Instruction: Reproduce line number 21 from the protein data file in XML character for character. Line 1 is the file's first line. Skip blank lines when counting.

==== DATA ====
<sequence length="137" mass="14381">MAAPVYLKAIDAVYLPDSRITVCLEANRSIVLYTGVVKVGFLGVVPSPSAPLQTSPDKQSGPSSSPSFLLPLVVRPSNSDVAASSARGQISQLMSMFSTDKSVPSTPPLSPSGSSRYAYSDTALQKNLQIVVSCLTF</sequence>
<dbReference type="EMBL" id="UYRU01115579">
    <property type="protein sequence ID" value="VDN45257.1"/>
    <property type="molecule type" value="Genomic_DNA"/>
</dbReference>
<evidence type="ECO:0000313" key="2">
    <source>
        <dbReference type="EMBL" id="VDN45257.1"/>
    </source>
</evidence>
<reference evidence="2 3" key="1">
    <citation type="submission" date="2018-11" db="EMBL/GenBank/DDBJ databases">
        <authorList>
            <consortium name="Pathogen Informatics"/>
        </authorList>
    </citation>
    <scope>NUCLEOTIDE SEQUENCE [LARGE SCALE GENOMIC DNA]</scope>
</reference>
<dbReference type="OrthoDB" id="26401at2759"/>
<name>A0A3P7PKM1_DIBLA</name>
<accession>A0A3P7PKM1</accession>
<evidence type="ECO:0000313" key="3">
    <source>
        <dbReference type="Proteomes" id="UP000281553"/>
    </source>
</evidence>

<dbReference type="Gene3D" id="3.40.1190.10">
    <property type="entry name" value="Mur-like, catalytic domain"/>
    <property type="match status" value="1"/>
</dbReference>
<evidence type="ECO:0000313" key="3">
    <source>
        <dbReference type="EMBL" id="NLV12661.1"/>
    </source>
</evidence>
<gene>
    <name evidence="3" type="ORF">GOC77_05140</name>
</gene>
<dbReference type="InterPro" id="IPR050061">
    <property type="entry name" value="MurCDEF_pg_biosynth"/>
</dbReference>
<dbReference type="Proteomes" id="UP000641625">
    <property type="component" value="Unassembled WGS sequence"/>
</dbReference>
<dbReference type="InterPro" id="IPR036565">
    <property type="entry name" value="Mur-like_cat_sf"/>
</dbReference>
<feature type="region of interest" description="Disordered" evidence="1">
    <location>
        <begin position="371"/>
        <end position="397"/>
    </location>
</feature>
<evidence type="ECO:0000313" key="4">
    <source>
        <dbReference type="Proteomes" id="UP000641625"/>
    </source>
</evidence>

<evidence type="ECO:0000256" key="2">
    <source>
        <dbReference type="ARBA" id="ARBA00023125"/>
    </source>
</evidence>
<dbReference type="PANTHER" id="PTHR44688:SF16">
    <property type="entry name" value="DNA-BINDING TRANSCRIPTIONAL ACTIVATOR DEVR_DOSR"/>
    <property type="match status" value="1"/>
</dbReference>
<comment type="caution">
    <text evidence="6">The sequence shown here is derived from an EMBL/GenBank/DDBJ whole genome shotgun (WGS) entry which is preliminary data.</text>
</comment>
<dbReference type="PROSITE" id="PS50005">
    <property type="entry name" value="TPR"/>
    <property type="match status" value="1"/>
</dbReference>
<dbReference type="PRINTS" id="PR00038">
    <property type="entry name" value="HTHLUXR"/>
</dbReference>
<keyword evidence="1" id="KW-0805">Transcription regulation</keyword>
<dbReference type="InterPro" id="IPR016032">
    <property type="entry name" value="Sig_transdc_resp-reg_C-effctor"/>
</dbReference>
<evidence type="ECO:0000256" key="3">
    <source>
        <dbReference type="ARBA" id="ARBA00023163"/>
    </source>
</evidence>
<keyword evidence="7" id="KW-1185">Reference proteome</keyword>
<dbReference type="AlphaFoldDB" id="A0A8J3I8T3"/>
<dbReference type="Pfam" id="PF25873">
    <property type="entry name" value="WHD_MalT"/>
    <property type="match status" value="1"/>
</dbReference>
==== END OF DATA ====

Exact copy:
<accession>A0A3P7PKM1</accession>